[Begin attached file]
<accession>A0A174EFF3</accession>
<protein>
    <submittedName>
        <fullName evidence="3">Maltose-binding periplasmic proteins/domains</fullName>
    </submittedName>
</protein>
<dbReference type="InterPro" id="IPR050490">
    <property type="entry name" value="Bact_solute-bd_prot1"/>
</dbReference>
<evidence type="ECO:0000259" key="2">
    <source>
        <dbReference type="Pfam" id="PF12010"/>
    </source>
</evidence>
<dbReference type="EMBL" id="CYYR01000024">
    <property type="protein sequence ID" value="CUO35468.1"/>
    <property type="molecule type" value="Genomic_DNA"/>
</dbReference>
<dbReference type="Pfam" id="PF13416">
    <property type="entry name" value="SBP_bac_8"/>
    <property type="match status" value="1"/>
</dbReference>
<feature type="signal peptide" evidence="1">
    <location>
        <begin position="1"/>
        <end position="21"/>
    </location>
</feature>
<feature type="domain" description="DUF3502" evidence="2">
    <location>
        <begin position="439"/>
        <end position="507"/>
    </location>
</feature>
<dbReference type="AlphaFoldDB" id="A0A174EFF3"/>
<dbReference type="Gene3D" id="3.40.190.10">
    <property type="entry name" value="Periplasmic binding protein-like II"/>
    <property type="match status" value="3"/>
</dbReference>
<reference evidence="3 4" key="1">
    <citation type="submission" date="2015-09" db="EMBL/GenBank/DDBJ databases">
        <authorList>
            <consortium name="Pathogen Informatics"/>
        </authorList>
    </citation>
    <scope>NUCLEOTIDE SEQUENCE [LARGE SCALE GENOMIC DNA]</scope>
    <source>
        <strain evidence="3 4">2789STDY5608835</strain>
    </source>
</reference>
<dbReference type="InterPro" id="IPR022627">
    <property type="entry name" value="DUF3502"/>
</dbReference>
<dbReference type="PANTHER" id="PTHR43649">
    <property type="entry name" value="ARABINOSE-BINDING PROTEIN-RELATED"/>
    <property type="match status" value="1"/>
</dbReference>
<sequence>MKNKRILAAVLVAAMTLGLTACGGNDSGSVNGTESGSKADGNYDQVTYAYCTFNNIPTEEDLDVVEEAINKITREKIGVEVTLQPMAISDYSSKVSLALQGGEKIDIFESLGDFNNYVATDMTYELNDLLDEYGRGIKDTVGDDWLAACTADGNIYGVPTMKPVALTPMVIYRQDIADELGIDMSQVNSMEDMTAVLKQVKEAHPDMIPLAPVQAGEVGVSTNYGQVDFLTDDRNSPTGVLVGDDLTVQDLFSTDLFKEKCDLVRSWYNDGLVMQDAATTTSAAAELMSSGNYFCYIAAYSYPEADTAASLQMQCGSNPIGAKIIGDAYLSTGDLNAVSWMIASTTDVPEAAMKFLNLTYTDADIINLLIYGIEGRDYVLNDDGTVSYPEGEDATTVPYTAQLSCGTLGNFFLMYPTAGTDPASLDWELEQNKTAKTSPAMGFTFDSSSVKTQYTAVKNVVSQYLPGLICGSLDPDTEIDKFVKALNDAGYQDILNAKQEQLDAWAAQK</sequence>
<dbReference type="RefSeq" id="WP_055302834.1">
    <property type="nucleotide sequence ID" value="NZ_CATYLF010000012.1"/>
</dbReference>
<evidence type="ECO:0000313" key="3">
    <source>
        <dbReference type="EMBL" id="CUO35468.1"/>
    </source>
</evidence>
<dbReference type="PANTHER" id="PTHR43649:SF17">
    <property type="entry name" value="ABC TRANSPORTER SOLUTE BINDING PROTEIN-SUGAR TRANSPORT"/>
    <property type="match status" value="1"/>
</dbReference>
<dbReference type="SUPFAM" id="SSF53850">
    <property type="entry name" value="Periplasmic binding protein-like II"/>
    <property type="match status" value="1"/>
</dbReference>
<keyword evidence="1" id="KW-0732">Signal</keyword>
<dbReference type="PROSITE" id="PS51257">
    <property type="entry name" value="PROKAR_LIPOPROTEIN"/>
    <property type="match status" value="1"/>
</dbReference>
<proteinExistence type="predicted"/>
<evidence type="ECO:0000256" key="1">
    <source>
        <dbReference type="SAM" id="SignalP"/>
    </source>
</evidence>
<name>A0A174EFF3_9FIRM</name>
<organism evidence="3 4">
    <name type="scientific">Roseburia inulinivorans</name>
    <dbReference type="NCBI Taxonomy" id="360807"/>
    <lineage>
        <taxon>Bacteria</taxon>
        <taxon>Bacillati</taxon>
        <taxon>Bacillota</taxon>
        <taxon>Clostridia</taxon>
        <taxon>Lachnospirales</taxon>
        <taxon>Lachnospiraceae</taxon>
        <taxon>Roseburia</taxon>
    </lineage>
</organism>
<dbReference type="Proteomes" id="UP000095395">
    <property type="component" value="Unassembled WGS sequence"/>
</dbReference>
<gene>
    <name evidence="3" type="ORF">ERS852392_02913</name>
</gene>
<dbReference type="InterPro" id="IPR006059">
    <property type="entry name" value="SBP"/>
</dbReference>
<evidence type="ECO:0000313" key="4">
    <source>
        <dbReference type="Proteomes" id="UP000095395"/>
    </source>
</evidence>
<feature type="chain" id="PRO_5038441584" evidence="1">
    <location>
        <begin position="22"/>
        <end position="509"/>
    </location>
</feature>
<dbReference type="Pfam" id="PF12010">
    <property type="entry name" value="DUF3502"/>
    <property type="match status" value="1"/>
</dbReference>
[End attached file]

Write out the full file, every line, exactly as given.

<accession>A0A174EFF3</accession>
<protein>
    <submittedName>
        <fullName evidence="3">Maltose-binding periplasmic proteins/domains</fullName>
    </submittedName>
</protein>
<dbReference type="InterPro" id="IPR050490">
    <property type="entry name" value="Bact_solute-bd_prot1"/>
</dbReference>
<evidence type="ECO:0000259" key="2">
    <source>
        <dbReference type="Pfam" id="PF12010"/>
    </source>
</evidence>
<dbReference type="EMBL" id="CYYR01000024">
    <property type="protein sequence ID" value="CUO35468.1"/>
    <property type="molecule type" value="Genomic_DNA"/>
</dbReference>
<dbReference type="Pfam" id="PF13416">
    <property type="entry name" value="SBP_bac_8"/>
    <property type="match status" value="1"/>
</dbReference>
<feature type="signal peptide" evidence="1">
    <location>
        <begin position="1"/>
        <end position="21"/>
    </location>
</feature>
<feature type="domain" description="DUF3502" evidence="2">
    <location>
        <begin position="439"/>
        <end position="507"/>
    </location>
</feature>
<dbReference type="AlphaFoldDB" id="A0A174EFF3"/>
<dbReference type="Gene3D" id="3.40.190.10">
    <property type="entry name" value="Periplasmic binding protein-like II"/>
    <property type="match status" value="3"/>
</dbReference>
<reference evidence="3 4" key="1">
    <citation type="submission" date="2015-09" db="EMBL/GenBank/DDBJ databases">
        <authorList>
            <consortium name="Pathogen Informatics"/>
        </authorList>
    </citation>
    <scope>NUCLEOTIDE SEQUENCE [LARGE SCALE GENOMIC DNA]</scope>
    <source>
        <strain evidence="3 4">2789STDY5608835</strain>
    </source>
</reference>
<dbReference type="InterPro" id="IPR022627">
    <property type="entry name" value="DUF3502"/>
</dbReference>
<dbReference type="PANTHER" id="PTHR43649">
    <property type="entry name" value="ARABINOSE-BINDING PROTEIN-RELATED"/>
    <property type="match status" value="1"/>
</dbReference>
<sequence>MKNKRILAAVLVAAMTLGLTACGGNDSGSVNGTESGSKADGNYDQVTYAYCTFNNIPTEEDLDVVEEAINKITREKIGVEVTLQPMAISDYSSKVSLALQGGEKIDIFESLGDFNNYVATDMTYELNDLLDEYGRGIKDTVGDDWLAACTADGNIYGVPTMKPVALTPMVIYRQDIADELGIDMSQVNSMEDMTAVLKQVKEAHPDMIPLAPVQAGEVGVSTNYGQVDFLTDDRNSPTGVLVGDDLTVQDLFSTDLFKEKCDLVRSWYNDGLVMQDAATTTSAAAELMSSGNYFCYIAAYSYPEADTAASLQMQCGSNPIGAKIIGDAYLSTGDLNAVSWMIASTTDVPEAAMKFLNLTYTDADIINLLIYGIEGRDYVLNDDGTVSYPEGEDATTVPYTAQLSCGTLGNFFLMYPTAGTDPASLDWELEQNKTAKTSPAMGFTFDSSSVKTQYTAVKNVVSQYLPGLICGSLDPDTEIDKFVKALNDAGYQDILNAKQEQLDAWAAQK</sequence>
<dbReference type="RefSeq" id="WP_055302834.1">
    <property type="nucleotide sequence ID" value="NZ_CATYLF010000012.1"/>
</dbReference>
<evidence type="ECO:0000313" key="3">
    <source>
        <dbReference type="EMBL" id="CUO35468.1"/>
    </source>
</evidence>
<dbReference type="PANTHER" id="PTHR43649:SF17">
    <property type="entry name" value="ABC TRANSPORTER SOLUTE BINDING PROTEIN-SUGAR TRANSPORT"/>
    <property type="match status" value="1"/>
</dbReference>
<dbReference type="SUPFAM" id="SSF53850">
    <property type="entry name" value="Periplasmic binding protein-like II"/>
    <property type="match status" value="1"/>
</dbReference>
<keyword evidence="1" id="KW-0732">Signal</keyword>
<dbReference type="PROSITE" id="PS51257">
    <property type="entry name" value="PROKAR_LIPOPROTEIN"/>
    <property type="match status" value="1"/>
</dbReference>
<proteinExistence type="predicted"/>
<evidence type="ECO:0000256" key="1">
    <source>
        <dbReference type="SAM" id="SignalP"/>
    </source>
</evidence>
<name>A0A174EFF3_9FIRM</name>
<organism evidence="3 4">
    <name type="scientific">Roseburia inulinivorans</name>
    <dbReference type="NCBI Taxonomy" id="360807"/>
    <lineage>
        <taxon>Bacteria</taxon>
        <taxon>Bacillati</taxon>
        <taxon>Bacillota</taxon>
        <taxon>Clostridia</taxon>
        <taxon>Lachnospirales</taxon>
        <taxon>Lachnospiraceae</taxon>
        <taxon>Roseburia</taxon>
    </lineage>
</organism>
<dbReference type="Proteomes" id="UP000095395">
    <property type="component" value="Unassembled WGS sequence"/>
</dbReference>
<gene>
    <name evidence="3" type="ORF">ERS852392_02913</name>
</gene>
<dbReference type="InterPro" id="IPR006059">
    <property type="entry name" value="SBP"/>
</dbReference>
<evidence type="ECO:0000313" key="4">
    <source>
        <dbReference type="Proteomes" id="UP000095395"/>
    </source>
</evidence>
<feature type="chain" id="PRO_5038441584" evidence="1">
    <location>
        <begin position="22"/>
        <end position="509"/>
    </location>
</feature>
<dbReference type="Pfam" id="PF12010">
    <property type="entry name" value="DUF3502"/>
    <property type="match status" value="1"/>
</dbReference>